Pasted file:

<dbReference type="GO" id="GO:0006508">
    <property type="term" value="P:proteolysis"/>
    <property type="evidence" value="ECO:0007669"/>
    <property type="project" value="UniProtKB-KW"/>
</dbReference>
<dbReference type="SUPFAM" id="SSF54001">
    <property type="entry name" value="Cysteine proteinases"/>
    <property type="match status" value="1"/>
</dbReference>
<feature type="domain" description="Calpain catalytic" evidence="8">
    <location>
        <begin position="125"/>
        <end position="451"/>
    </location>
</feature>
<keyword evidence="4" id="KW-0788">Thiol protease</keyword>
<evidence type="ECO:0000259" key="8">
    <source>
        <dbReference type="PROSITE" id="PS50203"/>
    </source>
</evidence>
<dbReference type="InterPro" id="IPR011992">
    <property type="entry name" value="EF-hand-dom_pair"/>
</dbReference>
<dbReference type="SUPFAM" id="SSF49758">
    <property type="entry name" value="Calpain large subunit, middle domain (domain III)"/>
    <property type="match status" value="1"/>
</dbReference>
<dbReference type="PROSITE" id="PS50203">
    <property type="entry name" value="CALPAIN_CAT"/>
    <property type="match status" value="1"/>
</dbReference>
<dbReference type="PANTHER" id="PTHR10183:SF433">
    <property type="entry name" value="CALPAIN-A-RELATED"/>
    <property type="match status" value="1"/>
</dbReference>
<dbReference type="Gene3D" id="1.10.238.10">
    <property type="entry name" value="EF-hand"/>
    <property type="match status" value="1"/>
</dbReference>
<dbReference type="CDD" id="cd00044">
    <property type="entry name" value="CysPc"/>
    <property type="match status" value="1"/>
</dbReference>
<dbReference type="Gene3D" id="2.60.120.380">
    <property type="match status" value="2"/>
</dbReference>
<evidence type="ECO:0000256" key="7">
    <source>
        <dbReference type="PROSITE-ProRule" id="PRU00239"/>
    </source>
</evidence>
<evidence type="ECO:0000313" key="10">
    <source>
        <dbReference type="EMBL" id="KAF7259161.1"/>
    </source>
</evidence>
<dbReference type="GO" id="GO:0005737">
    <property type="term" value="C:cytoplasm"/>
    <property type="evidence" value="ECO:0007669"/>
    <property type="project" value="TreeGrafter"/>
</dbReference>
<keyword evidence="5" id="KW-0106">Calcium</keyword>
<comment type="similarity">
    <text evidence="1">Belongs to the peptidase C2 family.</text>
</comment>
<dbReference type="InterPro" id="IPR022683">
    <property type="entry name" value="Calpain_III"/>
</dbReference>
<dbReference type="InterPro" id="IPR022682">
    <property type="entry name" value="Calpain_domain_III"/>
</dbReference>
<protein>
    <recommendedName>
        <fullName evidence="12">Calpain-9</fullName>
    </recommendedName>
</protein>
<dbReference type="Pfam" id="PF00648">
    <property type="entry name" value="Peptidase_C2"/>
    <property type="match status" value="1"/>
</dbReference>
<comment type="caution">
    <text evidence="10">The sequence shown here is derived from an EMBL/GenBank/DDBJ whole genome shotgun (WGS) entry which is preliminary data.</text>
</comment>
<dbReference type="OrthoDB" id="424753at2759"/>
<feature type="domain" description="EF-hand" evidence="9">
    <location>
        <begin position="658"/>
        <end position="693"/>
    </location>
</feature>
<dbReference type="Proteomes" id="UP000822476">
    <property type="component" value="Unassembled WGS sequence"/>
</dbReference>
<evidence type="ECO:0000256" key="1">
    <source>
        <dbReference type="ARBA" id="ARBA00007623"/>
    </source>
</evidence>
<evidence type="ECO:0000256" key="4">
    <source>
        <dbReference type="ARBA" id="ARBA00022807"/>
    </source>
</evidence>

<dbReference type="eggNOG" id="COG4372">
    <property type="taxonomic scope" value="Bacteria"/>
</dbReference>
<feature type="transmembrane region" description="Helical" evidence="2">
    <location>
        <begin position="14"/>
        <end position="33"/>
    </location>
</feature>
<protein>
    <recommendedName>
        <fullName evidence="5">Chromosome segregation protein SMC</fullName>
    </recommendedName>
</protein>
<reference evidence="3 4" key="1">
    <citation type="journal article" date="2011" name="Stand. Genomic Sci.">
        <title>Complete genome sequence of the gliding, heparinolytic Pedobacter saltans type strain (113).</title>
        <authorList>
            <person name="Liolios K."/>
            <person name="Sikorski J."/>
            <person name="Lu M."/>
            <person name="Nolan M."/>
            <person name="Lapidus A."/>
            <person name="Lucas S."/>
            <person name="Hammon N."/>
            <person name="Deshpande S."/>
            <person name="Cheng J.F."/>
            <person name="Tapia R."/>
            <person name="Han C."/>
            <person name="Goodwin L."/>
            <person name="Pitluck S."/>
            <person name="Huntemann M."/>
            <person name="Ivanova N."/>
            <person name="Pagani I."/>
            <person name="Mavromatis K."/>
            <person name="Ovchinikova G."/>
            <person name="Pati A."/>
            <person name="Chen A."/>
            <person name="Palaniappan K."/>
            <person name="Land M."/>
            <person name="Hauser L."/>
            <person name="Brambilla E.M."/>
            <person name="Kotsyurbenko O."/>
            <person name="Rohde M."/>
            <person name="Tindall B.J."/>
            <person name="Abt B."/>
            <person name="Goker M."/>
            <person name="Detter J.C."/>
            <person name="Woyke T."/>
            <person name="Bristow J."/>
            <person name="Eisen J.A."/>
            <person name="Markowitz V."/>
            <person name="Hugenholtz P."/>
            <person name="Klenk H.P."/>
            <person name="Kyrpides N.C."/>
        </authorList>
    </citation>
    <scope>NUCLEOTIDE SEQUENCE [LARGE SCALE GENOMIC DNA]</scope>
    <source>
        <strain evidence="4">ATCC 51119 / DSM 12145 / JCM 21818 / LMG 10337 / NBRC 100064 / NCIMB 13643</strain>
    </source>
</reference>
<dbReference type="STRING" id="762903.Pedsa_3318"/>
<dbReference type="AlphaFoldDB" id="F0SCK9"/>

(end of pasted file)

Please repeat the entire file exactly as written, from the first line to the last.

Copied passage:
<dbReference type="GO" id="GO:0006508">
    <property type="term" value="P:proteolysis"/>
    <property type="evidence" value="ECO:0007669"/>
    <property type="project" value="UniProtKB-KW"/>
</dbReference>
<dbReference type="SUPFAM" id="SSF54001">
    <property type="entry name" value="Cysteine proteinases"/>
    <property type="match status" value="1"/>
</dbReference>
<feature type="domain" description="Calpain catalytic" evidence="8">
    <location>
        <begin position="125"/>
        <end position="451"/>
    </location>
</feature>
<keyword evidence="4" id="KW-0788">Thiol protease</keyword>
<evidence type="ECO:0000259" key="8">
    <source>
        <dbReference type="PROSITE" id="PS50203"/>
    </source>
</evidence>
<dbReference type="InterPro" id="IPR011992">
    <property type="entry name" value="EF-hand-dom_pair"/>
</dbReference>
<dbReference type="SUPFAM" id="SSF49758">
    <property type="entry name" value="Calpain large subunit, middle domain (domain III)"/>
    <property type="match status" value="1"/>
</dbReference>
<dbReference type="PROSITE" id="PS50203">
    <property type="entry name" value="CALPAIN_CAT"/>
    <property type="match status" value="1"/>
</dbReference>
<dbReference type="PANTHER" id="PTHR10183:SF433">
    <property type="entry name" value="CALPAIN-A-RELATED"/>
    <property type="match status" value="1"/>
</dbReference>
<dbReference type="Gene3D" id="1.10.238.10">
    <property type="entry name" value="EF-hand"/>
    <property type="match status" value="1"/>
</dbReference>
<dbReference type="CDD" id="cd00044">
    <property type="entry name" value="CysPc"/>
    <property type="match status" value="1"/>
</dbReference>
<dbReference type="Gene3D" id="2.60.120.380">
    <property type="match status" value="2"/>
</dbReference>
<evidence type="ECO:0000256" key="7">
    <source>
        <dbReference type="PROSITE-ProRule" id="PRU00239"/>
    </source>
</evidence>
<evidence type="ECO:0000313" key="10">
    <source>
        <dbReference type="EMBL" id="KAF7259161.1"/>
    </source>
</evidence>
<dbReference type="GO" id="GO:0005737">
    <property type="term" value="C:cytoplasm"/>
    <property type="evidence" value="ECO:0007669"/>
    <property type="project" value="TreeGrafter"/>
</dbReference>
<keyword evidence="5" id="KW-0106">Calcium</keyword>
<comment type="similarity">
    <text evidence="1">Belongs to the peptidase C2 family.</text>
</comment>
<dbReference type="InterPro" id="IPR022683">
    <property type="entry name" value="Calpain_III"/>
</dbReference>
<dbReference type="InterPro" id="IPR022682">
    <property type="entry name" value="Calpain_domain_III"/>
</dbReference>
<protein>
    <recommendedName>
        <fullName evidence="12">Calpain-9</fullName>
    </recommendedName>
</protein>
<dbReference type="Pfam" id="PF00648">
    <property type="entry name" value="Peptidase_C2"/>
    <property type="match status" value="1"/>
</dbReference>
<comment type="caution">
    <text evidence="10">The sequence shown here is derived from an EMBL/GenBank/DDBJ whole genome shotgun (WGS) entry which is preliminary data.</text>
</comment>
<dbReference type="OrthoDB" id="424753at2759"/>
<feature type="domain" description="EF-hand" evidence="9">
    <location>
        <begin position="658"/>
        <end position="693"/>
    </location>
</feature>
<dbReference type="Proteomes" id="UP000822476">
    <property type="component" value="Unassembled WGS sequence"/>
</dbReference>
<evidence type="ECO:0000256" key="1">
    <source>
        <dbReference type="ARBA" id="ARBA00007623"/>
    </source>
</evidence>
<evidence type="ECO:0000256" key="4">
    <source>
        <dbReference type="ARBA" id="ARBA00022807"/>
    </source>
</evidence>

<dbReference type="eggNOG" id="COG4372">
    <property type="taxonomic scope" value="Bacteria"/>
</dbReference>
<feature type="transmembrane region" description="Helical" evidence="2">
    <location>
        <begin position="14"/>
        <end position="33"/>
    </location>
</feature>
<protein>
    <recommendedName>
        <fullName evidence="5">Chromosome segregation protein SMC</fullName>
    </recommendedName>
</protein>
<reference evidence="3 4" key="1">
    <citation type="journal article" date="2011" name="Stand. Genomic Sci.">
        <title>Complete genome sequence of the gliding, heparinolytic Pedobacter saltans type strain (113).</title>
        <authorList>
            <person name="Liolios K."/>
            <person name="Sikorski J."/>
            <person name="Lu M."/>
            <person name="Nolan M."/>
            <person name="Lapidus A."/>
            <person name="Lucas S."/>
            <person name="Hammon N."/>
            <person name="Deshpande S."/>
            <person name="Cheng J.F."/>
            <person name="Tapia R."/>
            <person name="Han C."/>
            <person name="Goodwin L."/>
            <person name="Pitluck S."/>
            <person name="Huntemann M."/>
            <person name="Ivanova N."/>
            <person name="Pagani I."/>
            <person name="Mavromatis K."/>
            <person name="Ovchinikova G."/>
            <person name="Pati A."/>
            <person name="Chen A."/>
            <person name="Palaniappan K."/>
            <person name="Land M."/>
            <person name="Hauser L."/>
            <person name="Brambilla E.M."/>
            <person name="Kotsyurbenko O."/>
            <person name="Rohde M."/>
            <person name="Tindall B.J."/>
            <person name="Abt B."/>
            <person name="Goker M."/>
            <person name="Detter J.C."/>
            <person name="Woyke T."/>
            <person name="Bristow J."/>
            <person name="Eisen J.A."/>
            <person name="Markowitz V."/>
            <person name="Hugenholtz P."/>
            <person name="Klenk H.P."/>
            <person name="Kyrpides N.C."/>
        </authorList>
    </citation>
    <scope>NUCLEOTIDE SEQUENCE [LARGE SCALE GENOMIC DNA]</scope>
    <source>
        <strain evidence="4">ATCC 51119 / DSM 12145 / JCM 21818 / LMG 10337 / NBRC 100064 / NCIMB 13643</strain>
    </source>
</reference>
<dbReference type="STRING" id="762903.Pedsa_3318"/>
<dbReference type="AlphaFoldDB" id="F0SCK9"/>